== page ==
Parodia leninghausii

Sorry for the delays, all. It never ceases to amaze me how busy things can get.

Thank you to Drew Avery@Flickr for sharing today’s photograph (original image via the Botany Photo of the Day Flickr Pool). Much appreciated!

Known commonly in English as lemon ball, golden ball or yellow tower cactus, Parodia leninghausii is a columnar cactus species native to southernmost Brazil. Taxonomically, it has been placed in several different genera over its history since first publication in 1895, having been placed in Parodia in 1982.

Karl Moritz Schumann, a German botanist, named the species after Wilhelm Lenninghaus, a collector for the German cactus nursery, Haage. I don’t often link to commercial sites, but I’m duly impressed by a nursery that’s been in business for nearly 2 centuries with an intriguing history, including this snippet: “In the Third Reich the ‘non-Aryan’ cactus had to live underneath the tables”. I wonder how different cacti species were separated into these groups — place of origin? collector? appearance? Baffling.

Additional photographs of this species are available from Wikimedia (Parodia leninghausii in Huntington Botanical Garden) and via Smith College Botanic Garden: Parodia leninghausii.

Parodia leninghausii

14 responses to “Parodia leninghausii”

  1. Calochilus

    I’ve always known this beauty as Notocactus , I wonder what it will be next week 🙂

  2. Vicki

    Part of the fun of this site, for me, is the mini quiz I experience when I see the taxonomic name in the email. Sometimes I am spot on in knowing what I will see when I go to the site. Other times, like today, I have NO clue – not any sort of educated guess. Well, no wonder!!! Cactaceae is not part of my historical past. Thank you for the introduction!!

  3. Annie G.

    I also love what Vicki calls the “mini quiz” inherent in seeing the botanical name in my inbox. And thanks again for the wonderful details and stories that make their way into the commentary, like today’s bit about the non-Aryan cactus.

  4. Gabrielle

    Nice to open the page and recognize a cactus from the desert plant collection here and know it’s labeled correctly (or “currently”!).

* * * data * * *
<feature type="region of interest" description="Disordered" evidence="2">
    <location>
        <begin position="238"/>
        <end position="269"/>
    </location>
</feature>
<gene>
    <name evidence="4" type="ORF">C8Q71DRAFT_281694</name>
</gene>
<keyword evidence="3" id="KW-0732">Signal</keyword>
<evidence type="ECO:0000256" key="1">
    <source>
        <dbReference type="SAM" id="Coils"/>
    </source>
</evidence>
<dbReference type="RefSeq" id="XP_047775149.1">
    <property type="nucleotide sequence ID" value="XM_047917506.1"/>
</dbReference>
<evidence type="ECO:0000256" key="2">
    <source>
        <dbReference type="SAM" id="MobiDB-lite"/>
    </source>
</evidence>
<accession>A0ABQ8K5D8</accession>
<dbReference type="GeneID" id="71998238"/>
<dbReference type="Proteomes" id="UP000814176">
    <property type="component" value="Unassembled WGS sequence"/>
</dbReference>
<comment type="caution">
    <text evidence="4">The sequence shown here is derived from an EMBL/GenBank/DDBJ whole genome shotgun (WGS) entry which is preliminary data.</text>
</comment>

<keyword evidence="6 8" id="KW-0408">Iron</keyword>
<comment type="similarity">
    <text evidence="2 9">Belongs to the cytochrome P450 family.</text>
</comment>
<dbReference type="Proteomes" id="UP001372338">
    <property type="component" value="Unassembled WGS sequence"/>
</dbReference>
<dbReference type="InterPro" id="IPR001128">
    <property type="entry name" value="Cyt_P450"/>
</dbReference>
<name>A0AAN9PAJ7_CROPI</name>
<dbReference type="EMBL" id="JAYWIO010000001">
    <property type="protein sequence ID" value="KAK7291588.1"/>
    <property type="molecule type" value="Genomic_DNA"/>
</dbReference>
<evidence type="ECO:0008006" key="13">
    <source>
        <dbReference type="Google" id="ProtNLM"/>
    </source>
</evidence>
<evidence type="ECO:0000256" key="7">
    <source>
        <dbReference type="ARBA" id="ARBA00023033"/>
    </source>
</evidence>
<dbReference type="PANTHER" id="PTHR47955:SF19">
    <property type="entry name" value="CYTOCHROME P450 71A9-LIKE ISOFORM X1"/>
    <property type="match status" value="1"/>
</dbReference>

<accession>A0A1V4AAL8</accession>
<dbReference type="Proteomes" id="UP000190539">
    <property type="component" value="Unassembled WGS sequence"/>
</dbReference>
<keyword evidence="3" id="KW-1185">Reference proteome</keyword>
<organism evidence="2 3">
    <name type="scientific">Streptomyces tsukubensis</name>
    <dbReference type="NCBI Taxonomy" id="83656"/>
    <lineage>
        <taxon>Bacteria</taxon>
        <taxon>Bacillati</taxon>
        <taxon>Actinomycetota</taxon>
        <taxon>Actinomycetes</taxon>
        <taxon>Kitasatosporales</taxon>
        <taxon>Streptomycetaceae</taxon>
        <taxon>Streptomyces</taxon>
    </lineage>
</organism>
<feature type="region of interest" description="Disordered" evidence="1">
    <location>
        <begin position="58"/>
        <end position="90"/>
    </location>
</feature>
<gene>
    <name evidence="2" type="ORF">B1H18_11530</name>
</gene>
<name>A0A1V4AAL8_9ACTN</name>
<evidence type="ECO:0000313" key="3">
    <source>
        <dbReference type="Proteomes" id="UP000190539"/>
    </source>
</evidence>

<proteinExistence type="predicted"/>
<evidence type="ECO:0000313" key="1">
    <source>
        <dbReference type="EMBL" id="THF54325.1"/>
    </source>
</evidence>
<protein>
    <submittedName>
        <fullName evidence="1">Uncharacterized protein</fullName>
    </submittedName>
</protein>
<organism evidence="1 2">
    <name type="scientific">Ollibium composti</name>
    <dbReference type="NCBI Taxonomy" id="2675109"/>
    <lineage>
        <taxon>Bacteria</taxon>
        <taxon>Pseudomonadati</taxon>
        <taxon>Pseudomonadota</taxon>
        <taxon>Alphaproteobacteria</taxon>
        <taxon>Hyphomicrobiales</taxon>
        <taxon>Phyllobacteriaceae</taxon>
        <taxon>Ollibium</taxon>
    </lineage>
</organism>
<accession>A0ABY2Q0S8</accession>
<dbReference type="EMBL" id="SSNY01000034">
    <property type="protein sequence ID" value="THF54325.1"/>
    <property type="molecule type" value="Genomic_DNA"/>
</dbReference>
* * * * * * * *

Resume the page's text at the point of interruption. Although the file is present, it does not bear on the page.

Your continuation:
BPOTD is always interesting, always informative, and often fascinating, as today’s links are….I read “non-Aryan” cactuses as ALL cactuses, since they are not native to Germany. Question: Would Haageocereus be named after Mr. Haage? Thanks for the great site, I look forward to it every day.

  5. Irma Palm

    Why the name Parodia. I understand that leninghausii is named after a person.
    Is it a parody or….. something entirely different
    thanks for giving us these pictures and also puzzles to break of the monotony of the daily work

  6. elizabeth in D.C.

    Thank you…

  7. Charles Tubesing

    Per Stearn’s Dictionary of
    Plant Names for Gardeners:
    Parodia In honor of Lorenzo Raimundo Parodi (1895-1966), Argentinian botanist especially noted for his studies of South American grasses.

  8. Carole Miller

    I have this cati and in the spring before the summer rains it puts forth the loveliest yellow blossoms. I never knew its name until now. Thank you and for all your other entries. I should mention I live in Central Florida and we are now in our dry period.

  9. lisa

    Aryan cactus: What a bizarre distinction to make. It seems silly now, but it really shows the reach of the obsessiveness and neuroses of that regime. Horrifying really.
    I too wonder how they decided which cacti were Aryan and which were non-Aryan. There doesn’t seem to be a whole lot of reason involved, so it would be interesting to find out what they used to determine this.
    Great photo, and wonderful historical information on the lemon ball cactus. I wonder if this little guy had to live under the table or not…

  10. elizabeth a airhart

    thank you this is interesting found in
    some garden centers
    daniel i wonder how our friends in haiti are
    this page has had comments from haiti
    and pictures of plants and botanists
    who have been to this fine country

  11. Old Ari

    One supposes that any Cactus that didn’t come from India would be non-Aryan,

  12. Eric in SF

    This species grows outdoors year-round in San Francisco.
    Here’s one from the gardens adjacent to the Conservatory of Flowers in San Francisco, showing the flowers:

  13. Michael

    The regime followed some esoteric ideas about reconstructing an “ancient germanic” environment. “Foreign” plants and animals were proclaimed unworthy or inferior, so Northern Europe would be cleared of any introduced species and species that were present in the “olden days”, say in the year 0 BC, would be propagated. One particularly funny experiment was the “rebreeding” of a kind of ersatz auerochs, which is known as “Heck cattle”. It is not known to me with what they would have substituted potatoes.
    Germans, eat german bananas!

  14. Er.We

    in addition to Michaels comment: the german text clarifies that a l l the cacti, considered to be non-aryan, had to survive under the tables. These were used to grow vegetables during the war times.

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